Individual Voluntary Arrangements (IVA)
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Ask your advisor for a personalised IVA example to see how much unsecured debt you could write off and calculate how much you could save per month!
We’ll ensure you only pay back what you can honestly afford, starting from £90/month
Never have to deal with scary phone calls or threatening letters from creditors demanding payment
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“Without doubt the most professional Practitioners bar none. All conversations by email & telephone with both Marian & Zainab where extremely friendly & knowledgeable and not only put me at ease but gave me a better understanding of an IVA”
“Really quick to get IVA in place, Polite and interested in my problems and non-judgemental. Anyone who deals with this company will be able to stop worrying about creditors and will possibly be relieved of a lot of undue stress”
“When I first looked at this company the first person to call me (Steve) was very friendly and extremely helpful with understanding my situation. I didn’t realise I was in so much debt but now I am looking forward to a better financial future”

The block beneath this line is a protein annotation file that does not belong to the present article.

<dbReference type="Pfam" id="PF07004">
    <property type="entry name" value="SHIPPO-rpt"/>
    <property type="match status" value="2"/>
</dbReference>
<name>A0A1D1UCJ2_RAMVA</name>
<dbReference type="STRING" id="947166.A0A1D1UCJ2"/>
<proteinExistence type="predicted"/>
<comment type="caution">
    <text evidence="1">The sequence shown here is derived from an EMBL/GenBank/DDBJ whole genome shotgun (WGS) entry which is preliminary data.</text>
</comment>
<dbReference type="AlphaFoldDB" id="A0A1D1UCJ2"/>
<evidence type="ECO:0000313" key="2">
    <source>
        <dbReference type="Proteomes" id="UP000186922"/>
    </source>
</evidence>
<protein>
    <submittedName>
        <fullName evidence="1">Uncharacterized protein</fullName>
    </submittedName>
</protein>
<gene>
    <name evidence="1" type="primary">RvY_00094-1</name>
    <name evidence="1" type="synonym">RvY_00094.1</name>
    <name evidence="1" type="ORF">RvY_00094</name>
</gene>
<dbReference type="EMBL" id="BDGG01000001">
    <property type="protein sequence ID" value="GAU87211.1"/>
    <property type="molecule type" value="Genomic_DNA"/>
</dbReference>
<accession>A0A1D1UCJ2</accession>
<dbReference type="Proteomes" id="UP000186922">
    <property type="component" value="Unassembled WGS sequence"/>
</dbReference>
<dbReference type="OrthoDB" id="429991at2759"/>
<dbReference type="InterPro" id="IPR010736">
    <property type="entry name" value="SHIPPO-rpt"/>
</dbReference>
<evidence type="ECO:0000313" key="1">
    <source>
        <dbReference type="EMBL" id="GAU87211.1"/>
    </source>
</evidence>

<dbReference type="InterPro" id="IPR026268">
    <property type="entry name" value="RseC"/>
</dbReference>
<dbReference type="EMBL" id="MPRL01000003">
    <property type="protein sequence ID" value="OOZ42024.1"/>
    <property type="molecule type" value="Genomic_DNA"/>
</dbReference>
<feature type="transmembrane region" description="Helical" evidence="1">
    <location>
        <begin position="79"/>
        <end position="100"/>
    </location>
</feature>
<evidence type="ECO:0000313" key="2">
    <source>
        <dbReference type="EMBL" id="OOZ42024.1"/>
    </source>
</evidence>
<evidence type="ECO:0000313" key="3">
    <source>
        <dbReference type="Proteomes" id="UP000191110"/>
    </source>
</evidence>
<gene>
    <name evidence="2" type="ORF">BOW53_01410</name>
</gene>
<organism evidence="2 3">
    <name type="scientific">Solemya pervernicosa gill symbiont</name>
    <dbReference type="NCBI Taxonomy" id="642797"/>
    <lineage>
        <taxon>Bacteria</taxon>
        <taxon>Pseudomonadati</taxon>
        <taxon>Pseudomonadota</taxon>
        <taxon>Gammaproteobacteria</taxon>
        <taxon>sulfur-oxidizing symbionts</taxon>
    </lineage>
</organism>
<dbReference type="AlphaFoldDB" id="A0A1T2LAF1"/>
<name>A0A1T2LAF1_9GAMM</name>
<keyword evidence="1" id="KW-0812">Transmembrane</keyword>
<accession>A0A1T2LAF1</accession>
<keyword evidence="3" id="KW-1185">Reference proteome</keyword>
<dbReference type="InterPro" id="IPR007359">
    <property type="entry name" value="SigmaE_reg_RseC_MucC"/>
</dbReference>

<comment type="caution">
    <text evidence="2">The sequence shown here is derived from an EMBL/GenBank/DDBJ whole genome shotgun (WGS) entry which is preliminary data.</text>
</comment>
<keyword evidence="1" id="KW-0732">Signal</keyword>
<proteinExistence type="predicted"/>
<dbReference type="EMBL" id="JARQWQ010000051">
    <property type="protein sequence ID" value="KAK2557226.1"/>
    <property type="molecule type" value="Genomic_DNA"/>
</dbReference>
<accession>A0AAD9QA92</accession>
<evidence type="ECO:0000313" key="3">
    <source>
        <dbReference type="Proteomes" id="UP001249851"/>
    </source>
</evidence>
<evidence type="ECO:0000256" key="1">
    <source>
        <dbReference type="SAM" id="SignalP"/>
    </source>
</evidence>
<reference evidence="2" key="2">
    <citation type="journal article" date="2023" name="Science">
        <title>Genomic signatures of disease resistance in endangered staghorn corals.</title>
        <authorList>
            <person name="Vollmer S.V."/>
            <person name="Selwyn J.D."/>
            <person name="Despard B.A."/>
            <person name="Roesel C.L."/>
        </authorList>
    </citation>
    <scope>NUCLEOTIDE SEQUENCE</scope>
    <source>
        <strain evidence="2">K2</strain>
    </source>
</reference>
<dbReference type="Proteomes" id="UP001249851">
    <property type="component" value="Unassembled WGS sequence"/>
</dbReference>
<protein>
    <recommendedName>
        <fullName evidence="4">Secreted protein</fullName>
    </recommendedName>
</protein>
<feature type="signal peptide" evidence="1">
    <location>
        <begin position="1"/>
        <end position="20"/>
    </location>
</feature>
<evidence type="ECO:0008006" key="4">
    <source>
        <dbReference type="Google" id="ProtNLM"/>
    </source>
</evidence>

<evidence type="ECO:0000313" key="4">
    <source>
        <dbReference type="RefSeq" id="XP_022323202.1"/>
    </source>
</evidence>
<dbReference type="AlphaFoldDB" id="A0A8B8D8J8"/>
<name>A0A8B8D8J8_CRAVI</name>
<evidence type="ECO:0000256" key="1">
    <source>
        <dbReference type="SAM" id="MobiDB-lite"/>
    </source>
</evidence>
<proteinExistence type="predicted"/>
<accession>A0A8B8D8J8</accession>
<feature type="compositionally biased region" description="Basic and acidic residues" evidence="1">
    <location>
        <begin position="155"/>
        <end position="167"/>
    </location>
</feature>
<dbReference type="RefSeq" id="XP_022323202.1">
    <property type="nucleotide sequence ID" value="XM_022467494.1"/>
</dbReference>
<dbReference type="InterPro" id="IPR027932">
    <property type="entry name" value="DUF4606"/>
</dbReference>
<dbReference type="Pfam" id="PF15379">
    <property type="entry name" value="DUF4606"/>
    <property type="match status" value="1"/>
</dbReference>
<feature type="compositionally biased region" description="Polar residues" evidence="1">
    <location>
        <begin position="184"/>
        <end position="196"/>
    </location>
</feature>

If you’re struggling with managing your debt, you may have heard of, or are considering, writing it off.
But what exactly does writing debt off mean, and how do you do it? Do debt write off loopholes actually exist in the U.K.?
This article will go through what it means to write off debt, as well as some potential loopholes you may not have heard of to relieve you of your debt burdens.
If your debt is written off, it means that your creditors (the people or company(s) that you owe money to) agree not to pursue you further to repay it.
Each debt write off is very individualistic, and many factors will be considered by your creditors before they decide to agree to write off your debts.
Some common situations which might influence whether your creditors agree to your debts being written off include: serious mental or physical health issues, unemployment as a result of something outside of your control, or potentially any other reason resulting in your inability to repay your debts.
If your creditors agree to write your debts off, you’ll then be completely exonerated from repaying them.